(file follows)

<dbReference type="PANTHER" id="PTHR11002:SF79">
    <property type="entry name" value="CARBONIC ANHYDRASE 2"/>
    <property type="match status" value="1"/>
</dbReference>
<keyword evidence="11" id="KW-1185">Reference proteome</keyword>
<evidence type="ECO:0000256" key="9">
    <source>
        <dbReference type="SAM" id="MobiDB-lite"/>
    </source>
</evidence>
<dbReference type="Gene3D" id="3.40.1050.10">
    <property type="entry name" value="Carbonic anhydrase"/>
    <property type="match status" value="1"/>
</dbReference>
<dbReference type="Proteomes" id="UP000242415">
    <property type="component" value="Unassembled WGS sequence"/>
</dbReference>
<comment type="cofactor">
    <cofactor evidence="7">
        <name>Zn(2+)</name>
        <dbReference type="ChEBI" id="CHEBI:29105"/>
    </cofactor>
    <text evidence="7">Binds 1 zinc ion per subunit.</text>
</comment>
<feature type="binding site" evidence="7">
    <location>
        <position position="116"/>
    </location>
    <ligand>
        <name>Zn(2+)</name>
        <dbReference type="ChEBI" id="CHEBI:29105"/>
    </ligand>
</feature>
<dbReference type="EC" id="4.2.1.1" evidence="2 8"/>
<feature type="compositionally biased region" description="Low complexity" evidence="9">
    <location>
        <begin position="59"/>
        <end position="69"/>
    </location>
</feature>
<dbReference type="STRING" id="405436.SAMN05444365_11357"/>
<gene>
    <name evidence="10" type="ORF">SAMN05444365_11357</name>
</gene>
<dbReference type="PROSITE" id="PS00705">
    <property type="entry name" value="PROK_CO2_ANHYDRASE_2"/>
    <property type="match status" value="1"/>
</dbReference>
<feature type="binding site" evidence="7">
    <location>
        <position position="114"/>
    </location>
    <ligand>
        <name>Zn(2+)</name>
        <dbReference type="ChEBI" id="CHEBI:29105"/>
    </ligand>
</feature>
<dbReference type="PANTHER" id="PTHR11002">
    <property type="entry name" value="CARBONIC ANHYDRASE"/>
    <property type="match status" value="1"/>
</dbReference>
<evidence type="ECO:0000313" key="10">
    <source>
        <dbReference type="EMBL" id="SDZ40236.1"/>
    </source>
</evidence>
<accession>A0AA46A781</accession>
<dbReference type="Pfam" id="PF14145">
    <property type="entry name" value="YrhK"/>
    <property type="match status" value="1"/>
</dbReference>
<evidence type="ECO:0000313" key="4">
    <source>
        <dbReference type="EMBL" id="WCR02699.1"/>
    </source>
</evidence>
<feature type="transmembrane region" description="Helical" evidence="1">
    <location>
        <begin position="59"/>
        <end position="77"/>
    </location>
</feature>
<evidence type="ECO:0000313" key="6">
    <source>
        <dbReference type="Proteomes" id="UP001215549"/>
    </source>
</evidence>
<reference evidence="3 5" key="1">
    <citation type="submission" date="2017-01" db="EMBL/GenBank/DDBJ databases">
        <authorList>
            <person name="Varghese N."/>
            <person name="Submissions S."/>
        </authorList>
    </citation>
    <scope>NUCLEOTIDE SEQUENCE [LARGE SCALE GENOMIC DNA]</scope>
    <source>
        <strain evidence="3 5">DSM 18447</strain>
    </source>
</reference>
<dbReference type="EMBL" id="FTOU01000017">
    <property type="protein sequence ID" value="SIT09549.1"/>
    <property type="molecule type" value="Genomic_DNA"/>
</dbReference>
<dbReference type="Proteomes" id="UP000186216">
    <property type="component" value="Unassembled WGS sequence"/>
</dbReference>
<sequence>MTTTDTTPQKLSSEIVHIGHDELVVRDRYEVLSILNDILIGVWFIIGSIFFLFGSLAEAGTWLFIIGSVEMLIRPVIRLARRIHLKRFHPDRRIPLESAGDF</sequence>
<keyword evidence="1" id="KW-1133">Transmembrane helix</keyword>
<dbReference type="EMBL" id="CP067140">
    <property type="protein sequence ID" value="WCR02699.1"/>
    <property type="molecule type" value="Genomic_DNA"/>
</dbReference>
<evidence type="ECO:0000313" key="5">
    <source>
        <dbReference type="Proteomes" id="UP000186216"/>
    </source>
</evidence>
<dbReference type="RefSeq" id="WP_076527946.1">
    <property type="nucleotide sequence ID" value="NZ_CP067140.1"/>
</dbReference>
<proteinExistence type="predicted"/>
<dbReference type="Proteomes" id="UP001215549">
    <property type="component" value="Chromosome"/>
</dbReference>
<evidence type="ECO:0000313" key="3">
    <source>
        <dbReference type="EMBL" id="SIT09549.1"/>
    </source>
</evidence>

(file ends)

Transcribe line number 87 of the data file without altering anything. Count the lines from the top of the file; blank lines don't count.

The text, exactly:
</evidence>